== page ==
DIVERSITY, COMMUNITY STRUCTURE SHIFTS, AND PATCH CHARACTERISTICS IN NATURAL XERIC FOREST OPENING COMMUNITIES.
Date of Award
Doctor of Philosophy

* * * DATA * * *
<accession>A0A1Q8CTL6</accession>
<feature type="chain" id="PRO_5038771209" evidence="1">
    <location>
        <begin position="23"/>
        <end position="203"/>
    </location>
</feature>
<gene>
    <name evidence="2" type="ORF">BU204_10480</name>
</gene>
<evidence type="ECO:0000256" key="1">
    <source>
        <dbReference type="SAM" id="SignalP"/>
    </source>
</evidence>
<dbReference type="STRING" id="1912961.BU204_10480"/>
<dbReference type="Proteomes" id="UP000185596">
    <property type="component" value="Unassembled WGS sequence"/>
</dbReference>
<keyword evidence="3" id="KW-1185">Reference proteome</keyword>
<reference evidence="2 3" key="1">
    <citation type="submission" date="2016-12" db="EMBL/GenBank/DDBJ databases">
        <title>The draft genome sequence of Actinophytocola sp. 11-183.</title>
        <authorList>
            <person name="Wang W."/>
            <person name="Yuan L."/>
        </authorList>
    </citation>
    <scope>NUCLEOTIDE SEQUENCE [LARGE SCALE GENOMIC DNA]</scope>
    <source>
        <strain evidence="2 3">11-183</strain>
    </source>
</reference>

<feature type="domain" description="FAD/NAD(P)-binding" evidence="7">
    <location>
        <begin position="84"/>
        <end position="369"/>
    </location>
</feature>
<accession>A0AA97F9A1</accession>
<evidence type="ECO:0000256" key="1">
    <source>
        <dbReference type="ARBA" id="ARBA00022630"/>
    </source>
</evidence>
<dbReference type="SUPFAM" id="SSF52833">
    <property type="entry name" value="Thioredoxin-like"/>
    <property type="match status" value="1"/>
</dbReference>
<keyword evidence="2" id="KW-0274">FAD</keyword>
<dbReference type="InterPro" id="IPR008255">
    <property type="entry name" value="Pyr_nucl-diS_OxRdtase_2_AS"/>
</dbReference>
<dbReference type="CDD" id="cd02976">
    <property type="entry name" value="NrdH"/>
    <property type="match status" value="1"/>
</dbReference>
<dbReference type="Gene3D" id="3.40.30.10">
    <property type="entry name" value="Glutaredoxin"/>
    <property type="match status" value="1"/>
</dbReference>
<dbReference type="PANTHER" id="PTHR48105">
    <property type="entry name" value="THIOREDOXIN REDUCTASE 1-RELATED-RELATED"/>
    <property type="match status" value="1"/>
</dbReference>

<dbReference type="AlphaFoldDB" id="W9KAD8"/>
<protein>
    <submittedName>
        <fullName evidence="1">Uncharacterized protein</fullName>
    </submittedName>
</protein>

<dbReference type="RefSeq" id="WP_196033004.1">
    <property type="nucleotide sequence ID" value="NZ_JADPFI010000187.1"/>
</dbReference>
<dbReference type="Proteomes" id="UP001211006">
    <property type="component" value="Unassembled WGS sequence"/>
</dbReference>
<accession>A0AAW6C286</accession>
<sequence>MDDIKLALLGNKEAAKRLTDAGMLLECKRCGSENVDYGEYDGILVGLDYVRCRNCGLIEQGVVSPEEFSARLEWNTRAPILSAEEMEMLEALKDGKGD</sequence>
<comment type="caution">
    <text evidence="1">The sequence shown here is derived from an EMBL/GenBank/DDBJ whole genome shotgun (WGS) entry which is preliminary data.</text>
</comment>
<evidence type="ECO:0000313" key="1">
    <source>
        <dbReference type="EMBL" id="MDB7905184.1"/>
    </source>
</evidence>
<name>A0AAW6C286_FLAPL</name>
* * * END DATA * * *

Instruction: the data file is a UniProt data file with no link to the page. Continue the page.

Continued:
During European settlement, the vast majority of grasslands in Illinois were converted for agricultural purposes. Some of the remaining natural areas in southern Illinois include natural xeric forest openings (i.e., barrens, glades, outcrops), that have transitional community compositions representative of previously extensive grasslands and adjacent hardwood forests. Previous research in these forest openings show that the communities are largely driven by edaphic conditions and vary spatially across southern Illinois. While most of these communities are currently protected and established as nature preserves, threats to these natural xeric forest openings continue to persist, such as climate change and exotic invasion. These threats are capable of altering taxonomic, phylogenetic, and functional diversity and community composition. The overall goals of this research were to 1) determine metapopulations and metacommunity structure in a local group of sandstone outcrop communities (a subset of natural xeric forest opening communities), 2) expand resolution to a regional scale to include natural xeric forest openings with several substrates to investigate changes in taxonomic, phylogenetic, and functional diversity and community composition since surveys conducted in 1988, and 3) include spatial analyses to characterize autocorrelation structure of diversity and environmental variables and biological turnover of natural xeric forest openings at a global scale. Sandstone outcrop communities at Jackson Hollow in Pope County, Illinois had several metapopulation species based on Hanski’s incidence functional model. These metapopulation species were more often members of the Asteraceae and Poaceae than members of other plant families, and were often exotic in origin with short-lived lifecycles. These metapopulation species were also neither dominant species or singletons within sandstone patches. Based on the Elements of Metacommunity (EMS) Framework, positive coherence, species turnover, and boundary clumping indicate that these sandstone outcrop communities are predictable communities where species replace one each other regularly as groups of species and respond similarly to environmental gradients. Furthermore, diversity metrics were all positively correlated with each other, but not with patch characteristics. In addition, total species and metapopulation species were positively associated with phylogenetic and functional diversity, but metapopulation species were positively associated with non-standardized phylogenetic and functional indices. When looking at several natural xeric forest openings across southern Illinois and comparing them based on substrate types and between surveys in 1988 and 2019, taxonomic, phylogenetic, and functional compositions were distinct based on substrates, but were stable and resilient across surveys. Sandstone and shale communities were the most similar based on composition, followed by limestone communities compared to sandstone and shale communities, and then loess communities being the most dissimilar from all other communities. Environmental variables that best explained differences in community composition were canopy cover, soil acidity, photosynthetically active radiation, and soil depth. Diversity variables that best explained differences in community composition were phylogenetic nearest taxon index, Faith’s phylogenetic diversity, and dominant species richness. Ninety-four different species were either significant indicators for specific substrates, or 2019 surveys. While no cases of phylogenetic signal were observed based on functional traits, substrate types, or surveys, three cases of functional signal based on dominant communities were observed in sandstone communities in 2019, shale communities in 2019, and overall shale communities across 1988 and 2019 surveys. When applying spatial analyses to these natural xeric forest openings to understand autocorrelation structure and biological turnover, soil depth was the only environmental variable that exhibited significant spatial autocorrelation, as previous glacial events caused loess hill prairies in the northwestern extent of this study to have deeper soil due to Quaternary loess deposition. However, several diversity metrics exhibited spatial structure based on 1988 and 2019 surveys (1988: dominant species richness, Pielou’s evenness, Shannon-Weiner diversity, Faith’s phylogenetic diversity, and distance-based functional diversity; 2019: dominant species richness, Pielou’s evenness, Shannon-Weiner diversity, Faith’s phylogenetic diversity, and phylogenetic nearest taxon index). In addition, climate variables daily mean temperature and total annual precipitation exhibited spatial structure. Most variables were spatially clustered at local site scales and spatially dispersed at larger scales and spatially over-dispersed at a regional scale. Generalized dissimilarity models constructed based on elevation, soil, and climate variables showed that models based on both functional composition and 2019 surveys best explained biological turnover compared to taxonomic and phylogenetic and 1988 models. Several variables included in models differed based on aspects of biological turnover or surveys, but temperature annual range and soil bulk density variables were common across all models. However, differences between total deviance explained and null deviances show that geographic distance between natural xeric forest openings was overwhelmingly the most influential variable contributing to biological turnover. Given these observations, natural xeric forest openings at local scales persist as distinct habitat patches amidst a landscape that largely constitutes an inhospitable matrix to colonizing species, yet certain species are able to migrate between patches. The resulting community assembly of individual patches is determined by both colonizing species and environmental gradients across the landscape. Despite simultaneous threats to diversity and composition in natural xeric forest openings at a regional scale, substrate continues to drive community assembly, in that certain species are characteristic indicators of these substrates. Furthermore, the most recent surveys in sandstone and shale communities exhibited functional signals. However, these natural xeric forest openings are spatially structured based on soil depth due to glacial history, certain metrics of diversity, and climate variables. Along with these occurrences of spatial autocorrelations, different aspects of biological turnover are best predicated by geographic distance as well as unique combinations of climate and soil variables between different aspects of diversity and surveys.